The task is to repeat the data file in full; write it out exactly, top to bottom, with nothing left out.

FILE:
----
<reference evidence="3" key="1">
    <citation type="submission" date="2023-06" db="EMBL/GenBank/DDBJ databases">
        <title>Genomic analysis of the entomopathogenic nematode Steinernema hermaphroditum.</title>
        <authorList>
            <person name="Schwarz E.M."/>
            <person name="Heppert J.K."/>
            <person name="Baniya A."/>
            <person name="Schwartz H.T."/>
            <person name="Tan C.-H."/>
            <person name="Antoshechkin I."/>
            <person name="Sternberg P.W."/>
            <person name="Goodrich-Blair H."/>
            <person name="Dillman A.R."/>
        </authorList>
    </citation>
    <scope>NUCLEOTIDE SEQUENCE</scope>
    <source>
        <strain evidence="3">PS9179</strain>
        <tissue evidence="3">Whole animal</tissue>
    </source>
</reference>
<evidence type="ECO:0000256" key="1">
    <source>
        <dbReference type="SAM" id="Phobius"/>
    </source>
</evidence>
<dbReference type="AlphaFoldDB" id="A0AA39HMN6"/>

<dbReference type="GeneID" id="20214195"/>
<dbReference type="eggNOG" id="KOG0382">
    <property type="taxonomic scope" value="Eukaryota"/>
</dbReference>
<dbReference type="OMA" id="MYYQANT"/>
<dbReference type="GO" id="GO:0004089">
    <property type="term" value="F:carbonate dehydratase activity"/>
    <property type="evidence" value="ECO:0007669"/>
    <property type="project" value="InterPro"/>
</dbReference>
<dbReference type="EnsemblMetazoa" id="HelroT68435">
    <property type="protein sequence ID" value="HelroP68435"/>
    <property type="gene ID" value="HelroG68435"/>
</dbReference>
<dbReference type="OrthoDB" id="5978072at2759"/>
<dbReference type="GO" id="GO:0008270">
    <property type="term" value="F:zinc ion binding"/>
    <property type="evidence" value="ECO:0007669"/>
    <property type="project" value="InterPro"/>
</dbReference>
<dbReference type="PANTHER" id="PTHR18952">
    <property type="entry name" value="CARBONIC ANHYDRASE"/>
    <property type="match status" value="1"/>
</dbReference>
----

<reference evidence="3" key="1">
    <citation type="submission" date="2023-06" db="EMBL/GenBank/DDBJ databases">
        <title>Genomic analysis of the entomopathogenic nematode Steinernema hermaphroditum.</title>
        <authorList>
            <person name="Schwarz E.M."/>
            <person name="Heppert J.K."/>
            <person name="Baniya A."/>
            <person name="Schwartz H.T."/>
            <person name="Tan C.-H."/>
            <person name="Antoshechkin I."/>
            <person name="Sternberg P.W."/>
            <person name="Goodrich-Blair H."/>
            <person name="Dillman A.R."/>
        </authorList>
    </citation>
    <scope>NUCLEOTIDE SEQUENCE</scope>
    <source>
        <strain evidence="3">PS9179</strain>
        <tissue evidence="3">Whole animal</tissue>
    </source>
</reference>
<evidence type="ECO:0000256" key="1">
    <source>
        <dbReference type="SAM" id="Phobius"/>
    </source>
</evidence>
<dbReference type="AlphaFoldDB" id="A0AA39HMN6"/>

<dbReference type="GeneID" id="20214195"/>
<dbReference type="eggNOG" id="KOG0382">
    <property type="taxonomic scope" value="Eukaryota"/>
</dbReference>
<dbReference type="OMA" id="MYYQANT"/>
<dbReference type="GO" id="GO:0004089">
    <property type="term" value="F:carbonate dehydratase activity"/>
    <property type="evidence" value="ECO:0007669"/>
    <property type="project" value="InterPro"/>
</dbReference>
<dbReference type="EnsemblMetazoa" id="HelroT68435">
    <property type="protein sequence ID" value="HelroP68435"/>
    <property type="gene ID" value="HelroG68435"/>
</dbReference>
<dbReference type="OrthoDB" id="5978072at2759"/>
<dbReference type="GO" id="GO:0008270">
    <property type="term" value="F:zinc ion binding"/>
    <property type="evidence" value="ECO:0007669"/>
    <property type="project" value="InterPro"/>
</dbReference>
<dbReference type="PANTHER" id="PTHR18952">
    <property type="entry name" value="CARBONIC ANHYDRASE"/>
    <property type="match status" value="1"/>
</dbReference>